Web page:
The last 24 hours has been characterised by frequent and regular rockfall flows from the north-eastern flank of the dome into the Tar River Valley. The most significant of these events occurred between 4:00 pm and 12:00 midnight and may have been responsible for light ashfall in the inhabited areas north-west of the volcano.
A total of 47 distinct rockfalls and 27 long period earthquakes were recorded by the seismic network. There were also 7 small hybrid earthquakes. Volcano-tectonic earthquakes were absent from the records during the period. Some of the long-period earthquakes occurred immediately before some of the rockfalls and pyroclastic flows. It is possible that LPs may have triggered the latter events. As observed during the past week it appeared that steam and gas emissions from the dome increased after some of the failure events.
Four small to moderate sized pyroclastic flows occurred in the Tar River valley last night. These events occurred at 4:44, 8:13, 10:39 and 11:51 pm. All four events lasted longer than six minutes and produced ash clouds. It seems that all of the flows originated from the north-east face of the dome. Another pyroclastic flow with similar characteristics occurred at 9:45 this morning, after which activity on the dome remained vigorous throughout the rest of the reporting period.
Due to low cloud cover no views of the dome were possible today. This rendered it impossible to carry out any EDM work, so the deformation team campaigned the northern and north-eastern GPS sub-networks. The environmental team visited several location in the evacuated zone to collect ash and water samples and change sulphur dioxide tubes. These locations included Upper and Lower Amersham, Brodericks, Gingoes, Governor's House and Police Headquarters in Plymouth. While at Amersham, the team reported hearing rockfalls at the summit of the volcano.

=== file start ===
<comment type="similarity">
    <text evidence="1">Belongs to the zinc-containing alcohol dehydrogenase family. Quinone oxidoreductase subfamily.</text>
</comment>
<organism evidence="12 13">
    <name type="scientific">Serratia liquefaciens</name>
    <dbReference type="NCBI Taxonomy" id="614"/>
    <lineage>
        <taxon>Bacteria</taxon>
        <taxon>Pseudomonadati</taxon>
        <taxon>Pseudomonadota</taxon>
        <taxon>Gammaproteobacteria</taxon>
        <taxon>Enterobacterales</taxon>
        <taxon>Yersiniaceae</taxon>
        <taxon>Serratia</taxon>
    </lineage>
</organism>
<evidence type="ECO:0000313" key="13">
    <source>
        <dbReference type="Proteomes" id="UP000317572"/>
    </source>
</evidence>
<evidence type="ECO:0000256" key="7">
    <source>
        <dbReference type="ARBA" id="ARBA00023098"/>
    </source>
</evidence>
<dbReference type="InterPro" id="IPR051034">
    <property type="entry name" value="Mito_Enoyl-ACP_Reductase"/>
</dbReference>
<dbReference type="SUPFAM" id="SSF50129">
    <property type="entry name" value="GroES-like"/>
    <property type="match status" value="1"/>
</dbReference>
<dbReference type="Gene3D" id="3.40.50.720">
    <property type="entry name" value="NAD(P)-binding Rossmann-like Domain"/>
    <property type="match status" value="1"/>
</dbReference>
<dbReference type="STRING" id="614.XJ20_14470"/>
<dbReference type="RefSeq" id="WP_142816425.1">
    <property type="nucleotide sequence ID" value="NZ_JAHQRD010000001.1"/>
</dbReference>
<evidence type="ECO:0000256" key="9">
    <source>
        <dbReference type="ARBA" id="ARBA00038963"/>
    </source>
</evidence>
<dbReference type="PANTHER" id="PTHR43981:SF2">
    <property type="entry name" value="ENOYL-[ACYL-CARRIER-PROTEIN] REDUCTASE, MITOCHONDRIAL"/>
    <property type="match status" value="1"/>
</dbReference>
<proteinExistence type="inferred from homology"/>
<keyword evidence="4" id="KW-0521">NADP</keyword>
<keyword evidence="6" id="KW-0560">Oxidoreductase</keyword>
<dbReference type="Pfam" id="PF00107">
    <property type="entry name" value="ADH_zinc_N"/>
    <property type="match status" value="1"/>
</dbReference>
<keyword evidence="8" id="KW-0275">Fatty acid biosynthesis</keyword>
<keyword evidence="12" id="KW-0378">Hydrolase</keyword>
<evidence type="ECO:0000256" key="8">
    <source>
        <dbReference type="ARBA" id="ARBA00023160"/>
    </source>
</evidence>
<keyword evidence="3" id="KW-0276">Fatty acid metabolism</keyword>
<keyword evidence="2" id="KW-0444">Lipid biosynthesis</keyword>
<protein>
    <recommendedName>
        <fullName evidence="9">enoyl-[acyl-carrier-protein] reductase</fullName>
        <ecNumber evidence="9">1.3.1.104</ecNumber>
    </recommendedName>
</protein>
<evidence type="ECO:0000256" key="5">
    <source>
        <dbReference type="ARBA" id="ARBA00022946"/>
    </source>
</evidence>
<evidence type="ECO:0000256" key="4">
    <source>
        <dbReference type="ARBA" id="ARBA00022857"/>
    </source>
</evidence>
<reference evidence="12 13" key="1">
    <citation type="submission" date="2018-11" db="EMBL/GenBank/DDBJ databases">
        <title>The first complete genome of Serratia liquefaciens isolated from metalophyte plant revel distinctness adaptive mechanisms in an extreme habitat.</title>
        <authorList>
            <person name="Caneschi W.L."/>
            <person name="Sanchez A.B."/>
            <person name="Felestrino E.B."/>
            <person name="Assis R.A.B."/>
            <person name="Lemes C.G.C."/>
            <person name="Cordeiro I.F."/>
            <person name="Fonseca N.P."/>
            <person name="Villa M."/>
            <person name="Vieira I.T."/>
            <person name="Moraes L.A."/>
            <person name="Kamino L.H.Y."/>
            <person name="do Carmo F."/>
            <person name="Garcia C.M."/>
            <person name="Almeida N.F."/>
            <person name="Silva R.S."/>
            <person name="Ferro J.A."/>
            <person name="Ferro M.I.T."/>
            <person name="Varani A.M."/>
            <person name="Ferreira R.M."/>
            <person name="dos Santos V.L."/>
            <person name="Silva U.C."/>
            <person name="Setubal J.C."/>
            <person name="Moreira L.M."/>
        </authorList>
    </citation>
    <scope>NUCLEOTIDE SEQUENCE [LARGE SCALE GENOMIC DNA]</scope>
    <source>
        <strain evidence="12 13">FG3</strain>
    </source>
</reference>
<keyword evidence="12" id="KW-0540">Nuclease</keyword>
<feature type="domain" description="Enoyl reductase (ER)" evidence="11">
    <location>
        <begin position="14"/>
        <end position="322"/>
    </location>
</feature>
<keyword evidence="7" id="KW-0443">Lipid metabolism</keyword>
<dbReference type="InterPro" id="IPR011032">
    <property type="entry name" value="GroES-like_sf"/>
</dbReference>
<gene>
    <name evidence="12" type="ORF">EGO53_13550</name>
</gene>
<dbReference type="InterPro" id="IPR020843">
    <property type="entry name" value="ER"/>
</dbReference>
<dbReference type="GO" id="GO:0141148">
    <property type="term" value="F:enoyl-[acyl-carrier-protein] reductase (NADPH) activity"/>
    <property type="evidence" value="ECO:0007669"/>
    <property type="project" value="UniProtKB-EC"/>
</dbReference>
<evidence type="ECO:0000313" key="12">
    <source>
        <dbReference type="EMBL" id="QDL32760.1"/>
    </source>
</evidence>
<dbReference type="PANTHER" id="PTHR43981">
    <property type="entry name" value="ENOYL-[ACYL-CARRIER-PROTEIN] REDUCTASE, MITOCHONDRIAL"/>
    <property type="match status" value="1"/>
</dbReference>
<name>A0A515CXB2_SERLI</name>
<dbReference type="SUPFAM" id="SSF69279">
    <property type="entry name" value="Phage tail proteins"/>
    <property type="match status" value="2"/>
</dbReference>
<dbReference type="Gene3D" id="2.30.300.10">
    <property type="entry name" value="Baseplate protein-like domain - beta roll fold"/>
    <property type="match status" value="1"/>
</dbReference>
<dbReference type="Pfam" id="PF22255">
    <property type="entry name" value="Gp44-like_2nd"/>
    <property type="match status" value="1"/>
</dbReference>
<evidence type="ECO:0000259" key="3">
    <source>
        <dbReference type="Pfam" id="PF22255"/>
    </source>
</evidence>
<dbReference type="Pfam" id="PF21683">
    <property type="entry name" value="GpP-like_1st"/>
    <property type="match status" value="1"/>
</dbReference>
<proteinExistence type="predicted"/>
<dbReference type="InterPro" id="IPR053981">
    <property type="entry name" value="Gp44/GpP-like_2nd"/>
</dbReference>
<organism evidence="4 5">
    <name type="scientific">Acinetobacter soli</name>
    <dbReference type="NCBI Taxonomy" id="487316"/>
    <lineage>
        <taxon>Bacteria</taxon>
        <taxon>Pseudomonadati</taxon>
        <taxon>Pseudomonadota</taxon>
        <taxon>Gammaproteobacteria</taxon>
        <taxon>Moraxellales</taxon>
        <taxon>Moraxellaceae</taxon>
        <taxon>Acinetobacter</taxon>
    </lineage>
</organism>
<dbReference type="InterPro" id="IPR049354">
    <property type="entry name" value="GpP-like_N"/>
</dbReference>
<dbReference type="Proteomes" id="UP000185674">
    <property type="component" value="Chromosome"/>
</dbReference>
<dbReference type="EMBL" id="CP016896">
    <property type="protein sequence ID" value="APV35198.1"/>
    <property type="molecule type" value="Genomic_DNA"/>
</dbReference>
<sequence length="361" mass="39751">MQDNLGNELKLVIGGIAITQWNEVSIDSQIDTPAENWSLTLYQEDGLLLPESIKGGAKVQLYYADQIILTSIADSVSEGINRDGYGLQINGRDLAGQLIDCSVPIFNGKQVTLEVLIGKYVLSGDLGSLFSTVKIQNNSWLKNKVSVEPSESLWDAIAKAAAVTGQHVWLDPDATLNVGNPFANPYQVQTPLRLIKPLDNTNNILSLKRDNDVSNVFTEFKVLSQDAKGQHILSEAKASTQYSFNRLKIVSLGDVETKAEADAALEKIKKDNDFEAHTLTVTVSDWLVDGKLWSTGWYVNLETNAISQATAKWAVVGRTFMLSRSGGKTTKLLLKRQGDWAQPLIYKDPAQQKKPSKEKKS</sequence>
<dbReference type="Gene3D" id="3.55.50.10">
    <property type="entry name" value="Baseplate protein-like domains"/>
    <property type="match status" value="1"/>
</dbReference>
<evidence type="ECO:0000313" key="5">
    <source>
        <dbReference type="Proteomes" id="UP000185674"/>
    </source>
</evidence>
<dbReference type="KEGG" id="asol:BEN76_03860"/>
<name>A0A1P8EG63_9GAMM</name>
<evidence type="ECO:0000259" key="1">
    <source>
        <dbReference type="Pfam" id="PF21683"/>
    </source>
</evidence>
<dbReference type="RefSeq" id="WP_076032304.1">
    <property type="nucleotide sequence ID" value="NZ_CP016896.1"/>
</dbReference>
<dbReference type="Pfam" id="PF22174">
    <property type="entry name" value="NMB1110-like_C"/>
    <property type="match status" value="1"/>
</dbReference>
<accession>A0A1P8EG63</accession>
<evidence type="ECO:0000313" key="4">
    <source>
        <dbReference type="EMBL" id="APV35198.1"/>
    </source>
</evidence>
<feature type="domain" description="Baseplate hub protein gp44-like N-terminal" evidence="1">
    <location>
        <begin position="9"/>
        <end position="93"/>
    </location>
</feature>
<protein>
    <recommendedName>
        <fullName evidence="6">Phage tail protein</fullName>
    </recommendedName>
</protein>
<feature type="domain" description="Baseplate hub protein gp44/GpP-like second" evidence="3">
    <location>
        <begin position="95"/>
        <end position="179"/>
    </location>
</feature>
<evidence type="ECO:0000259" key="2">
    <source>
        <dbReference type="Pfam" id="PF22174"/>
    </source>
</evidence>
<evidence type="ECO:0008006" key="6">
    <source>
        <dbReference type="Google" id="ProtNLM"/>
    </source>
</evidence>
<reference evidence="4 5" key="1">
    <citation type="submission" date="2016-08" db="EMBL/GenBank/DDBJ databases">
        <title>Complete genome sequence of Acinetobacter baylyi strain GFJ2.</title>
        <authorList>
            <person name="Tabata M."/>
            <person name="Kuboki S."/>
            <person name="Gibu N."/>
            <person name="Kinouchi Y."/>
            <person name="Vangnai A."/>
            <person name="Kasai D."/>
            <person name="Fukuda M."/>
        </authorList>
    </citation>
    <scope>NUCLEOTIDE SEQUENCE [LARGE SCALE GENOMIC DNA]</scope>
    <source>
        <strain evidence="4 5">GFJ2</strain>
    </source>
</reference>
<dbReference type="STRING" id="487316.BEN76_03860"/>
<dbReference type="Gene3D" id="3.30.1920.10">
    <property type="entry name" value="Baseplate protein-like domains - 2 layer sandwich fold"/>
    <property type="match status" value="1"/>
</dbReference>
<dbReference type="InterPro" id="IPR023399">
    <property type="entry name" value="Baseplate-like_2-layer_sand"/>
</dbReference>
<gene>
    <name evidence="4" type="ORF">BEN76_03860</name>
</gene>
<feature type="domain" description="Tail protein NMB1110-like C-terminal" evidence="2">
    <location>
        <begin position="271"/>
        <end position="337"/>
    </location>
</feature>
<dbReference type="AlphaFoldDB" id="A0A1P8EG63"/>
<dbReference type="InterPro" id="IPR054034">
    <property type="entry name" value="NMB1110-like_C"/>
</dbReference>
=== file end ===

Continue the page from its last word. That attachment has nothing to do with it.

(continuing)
The recent style of activity shows that the volcano remains dangerous. The dome continues to get less stable and therefore further pyroclastic flows with attendant ash clouds will occur in the next few days. Only essential visits should be made to the evacuated zone, and ash masks should be worn when in the ashy areas. The Tar River and White River valleys are extremely dangerous, as pyroclastic flows can travel down these valleys with no warning. Zone A should not be entered under any circumstances.